Iray Programmer's Manual

Progressive rendering

Iray Interactive supports progressive rendering into a render context.

On each render call the image will be refined more so that over time the image converges. The intermediate images can be displayed to the user thus giving a good early impression about the lighting and material look of the scene. The renderer makes some approximations aiming to produce an image with no or very little noise on exterior, turntable-type scenes.

For each render request, the renderer will automatically check if the parameters for the requested image (for example image resolution or camera position) match to the last rendered image. Also the scene will be checked for changes. If any changes are found that would result in visible changes in the image the render context will be reset and the progressive rendering starts from the beginning.

The following attributes on the mi::neuraylib::IOptions class, shown here with their default settings, control progressive rendering:

mi::Sint32 progressive_rendering_max_samples = 100

The maximum number of samples is compared to the number of samples since the beginning of this progression. The render call will return 1 if the rendering loop is terminated by this termination criterion.

mi::Sint32 progressive_rendering_max_time = 3600

The maximum time in seconds is compared to the rendering time since the beginning of this progression. The render call will return 1 if the rendering loop is terminated by this termination criterion.

A value of -1 will disable the criterion altogether.

Multi-GPU Scalability and automatic sample count adaption

Unlike Iray Photoreal, Iray Interactive does not support a non-interactive rendering mode. By default, Iray Interactive aims to increase interactivity when multiple GPUs are used, i.e., the same workload as when rendering with a single GPU is distributed over all selected GPUs on the host and potentially in the network. This default behavior leads to reasonable scaling on a moderate number of GPUs on a single host. However, due to constant overhead, network transfer times and the highly parallel nature of GPUs, the scalability with respect to frames per second is limited. Thus Iray Interactive allows to enable an automatic sample count adaption. This is controlled with the irt_automatic_sample_count rendering option.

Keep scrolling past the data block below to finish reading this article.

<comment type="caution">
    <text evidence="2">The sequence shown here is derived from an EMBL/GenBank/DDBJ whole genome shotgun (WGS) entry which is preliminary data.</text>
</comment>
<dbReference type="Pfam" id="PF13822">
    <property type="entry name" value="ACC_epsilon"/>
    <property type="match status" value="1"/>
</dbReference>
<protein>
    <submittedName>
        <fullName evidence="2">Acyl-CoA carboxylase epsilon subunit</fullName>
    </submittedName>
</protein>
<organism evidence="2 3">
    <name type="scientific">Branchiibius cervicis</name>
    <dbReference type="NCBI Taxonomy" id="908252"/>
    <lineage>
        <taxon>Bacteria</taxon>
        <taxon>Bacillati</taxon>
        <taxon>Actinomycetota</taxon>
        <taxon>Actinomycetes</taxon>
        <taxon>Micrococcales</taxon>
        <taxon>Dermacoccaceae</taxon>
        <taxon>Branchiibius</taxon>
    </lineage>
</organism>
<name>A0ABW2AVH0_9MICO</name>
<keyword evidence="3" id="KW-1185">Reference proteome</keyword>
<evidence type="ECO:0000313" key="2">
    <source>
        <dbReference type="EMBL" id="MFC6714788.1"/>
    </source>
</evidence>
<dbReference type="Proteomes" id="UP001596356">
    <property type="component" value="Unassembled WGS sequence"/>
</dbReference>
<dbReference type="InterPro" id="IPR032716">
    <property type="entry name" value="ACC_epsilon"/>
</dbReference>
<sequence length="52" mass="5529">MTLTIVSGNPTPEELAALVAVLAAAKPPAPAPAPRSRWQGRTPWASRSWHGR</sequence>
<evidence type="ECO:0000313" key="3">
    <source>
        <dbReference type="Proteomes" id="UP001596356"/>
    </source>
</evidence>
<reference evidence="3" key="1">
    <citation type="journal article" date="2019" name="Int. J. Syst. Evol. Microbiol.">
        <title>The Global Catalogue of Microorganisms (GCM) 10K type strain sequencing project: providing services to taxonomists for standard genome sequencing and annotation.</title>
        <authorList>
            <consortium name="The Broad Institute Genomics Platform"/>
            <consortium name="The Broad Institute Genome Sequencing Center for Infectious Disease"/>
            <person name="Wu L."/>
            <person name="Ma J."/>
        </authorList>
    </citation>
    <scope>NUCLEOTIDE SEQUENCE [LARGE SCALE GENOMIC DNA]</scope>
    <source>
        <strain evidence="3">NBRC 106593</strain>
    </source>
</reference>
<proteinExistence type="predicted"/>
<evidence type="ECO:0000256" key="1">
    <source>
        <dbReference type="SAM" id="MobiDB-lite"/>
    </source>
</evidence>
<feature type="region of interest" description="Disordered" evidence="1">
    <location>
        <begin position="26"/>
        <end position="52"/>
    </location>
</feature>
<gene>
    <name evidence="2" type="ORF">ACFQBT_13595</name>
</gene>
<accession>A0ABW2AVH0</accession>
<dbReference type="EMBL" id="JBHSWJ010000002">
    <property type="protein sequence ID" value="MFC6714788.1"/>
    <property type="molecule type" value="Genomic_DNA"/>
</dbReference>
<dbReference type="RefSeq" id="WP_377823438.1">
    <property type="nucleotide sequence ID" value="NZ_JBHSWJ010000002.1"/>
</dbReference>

bool irt_automatic_sample_count = false

If enabled, using multiple GPUs will not lead to a higher interactivity, but to faster convergence. Since high parallelism is sustained by adapting the amount of work computed in each frame to the available resources, the resulting scalability is improved drastically.

In some cases, this behavior can be too extreme. The trade-off between scalability and interactivity can also be controlled manually by adapting the number of samples per frame with the progressive_rendering_samples rendering option.

mi::Sint32 progressive_rendering_samples = 1

This sample count is taken into account if the automatic sample count is disabled. For instance, when rendering in the network on 2 hosts, each equipped with 4 GPUs, a reasonable choice would be to set the number of samples to 4, leading to higher interactivity (max. 2x) and faster convergence (max. 4x).

Screen space shadow approximations can degrade multi-GPU scalability drastically. It is currently recommended to use screen space shadows only in single-GPU mode.